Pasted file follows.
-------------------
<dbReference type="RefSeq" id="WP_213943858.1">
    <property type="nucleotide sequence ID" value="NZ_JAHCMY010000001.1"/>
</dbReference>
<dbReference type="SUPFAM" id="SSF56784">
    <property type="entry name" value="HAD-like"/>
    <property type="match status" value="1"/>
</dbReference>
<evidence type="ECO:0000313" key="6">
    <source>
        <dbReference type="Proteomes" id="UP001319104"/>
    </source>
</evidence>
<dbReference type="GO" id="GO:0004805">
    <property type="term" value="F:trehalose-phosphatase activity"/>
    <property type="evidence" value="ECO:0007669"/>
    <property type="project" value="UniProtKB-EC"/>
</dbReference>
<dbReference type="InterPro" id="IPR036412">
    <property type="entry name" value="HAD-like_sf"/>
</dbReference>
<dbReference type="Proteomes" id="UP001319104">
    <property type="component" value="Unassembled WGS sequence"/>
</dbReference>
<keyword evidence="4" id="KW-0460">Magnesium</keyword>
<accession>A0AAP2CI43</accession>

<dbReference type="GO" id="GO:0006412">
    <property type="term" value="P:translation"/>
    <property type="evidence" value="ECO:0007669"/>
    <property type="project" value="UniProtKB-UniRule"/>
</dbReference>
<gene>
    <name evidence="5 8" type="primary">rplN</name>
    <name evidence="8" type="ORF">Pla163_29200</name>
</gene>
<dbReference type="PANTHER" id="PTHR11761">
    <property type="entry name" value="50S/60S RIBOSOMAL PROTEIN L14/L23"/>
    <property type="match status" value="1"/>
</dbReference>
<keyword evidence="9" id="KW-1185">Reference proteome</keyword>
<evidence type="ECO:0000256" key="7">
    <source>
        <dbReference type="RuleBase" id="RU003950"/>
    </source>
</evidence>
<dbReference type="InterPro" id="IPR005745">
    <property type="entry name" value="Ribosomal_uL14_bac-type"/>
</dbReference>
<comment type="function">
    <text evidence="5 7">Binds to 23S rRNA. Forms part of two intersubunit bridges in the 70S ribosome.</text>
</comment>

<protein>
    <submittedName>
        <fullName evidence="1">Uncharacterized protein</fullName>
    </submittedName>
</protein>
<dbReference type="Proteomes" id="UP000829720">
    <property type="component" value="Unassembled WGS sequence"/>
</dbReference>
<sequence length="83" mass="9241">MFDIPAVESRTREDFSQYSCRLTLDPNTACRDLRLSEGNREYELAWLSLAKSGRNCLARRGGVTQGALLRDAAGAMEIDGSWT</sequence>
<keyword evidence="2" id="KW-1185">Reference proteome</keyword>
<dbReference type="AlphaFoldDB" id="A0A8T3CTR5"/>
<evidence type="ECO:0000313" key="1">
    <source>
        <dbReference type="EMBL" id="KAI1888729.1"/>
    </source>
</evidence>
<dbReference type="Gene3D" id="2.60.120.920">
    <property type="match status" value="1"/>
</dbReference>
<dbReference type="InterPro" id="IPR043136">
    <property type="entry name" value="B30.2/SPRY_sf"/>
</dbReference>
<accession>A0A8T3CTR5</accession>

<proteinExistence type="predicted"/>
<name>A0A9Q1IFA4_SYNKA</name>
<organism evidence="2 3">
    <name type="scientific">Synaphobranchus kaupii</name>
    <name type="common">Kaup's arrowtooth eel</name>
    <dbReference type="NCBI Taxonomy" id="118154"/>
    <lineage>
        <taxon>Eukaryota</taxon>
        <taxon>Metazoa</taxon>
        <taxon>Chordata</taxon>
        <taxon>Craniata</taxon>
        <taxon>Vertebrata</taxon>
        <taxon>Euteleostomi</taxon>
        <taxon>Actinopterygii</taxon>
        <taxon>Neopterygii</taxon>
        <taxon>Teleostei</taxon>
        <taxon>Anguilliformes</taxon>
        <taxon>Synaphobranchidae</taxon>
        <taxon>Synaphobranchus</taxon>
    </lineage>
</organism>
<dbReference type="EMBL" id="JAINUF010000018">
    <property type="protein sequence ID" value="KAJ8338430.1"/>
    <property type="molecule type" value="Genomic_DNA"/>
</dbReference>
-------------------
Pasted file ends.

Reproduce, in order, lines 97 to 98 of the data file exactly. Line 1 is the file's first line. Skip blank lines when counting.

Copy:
    <property type="molecule type" value="Genomic_DNA"/>
</dbReference>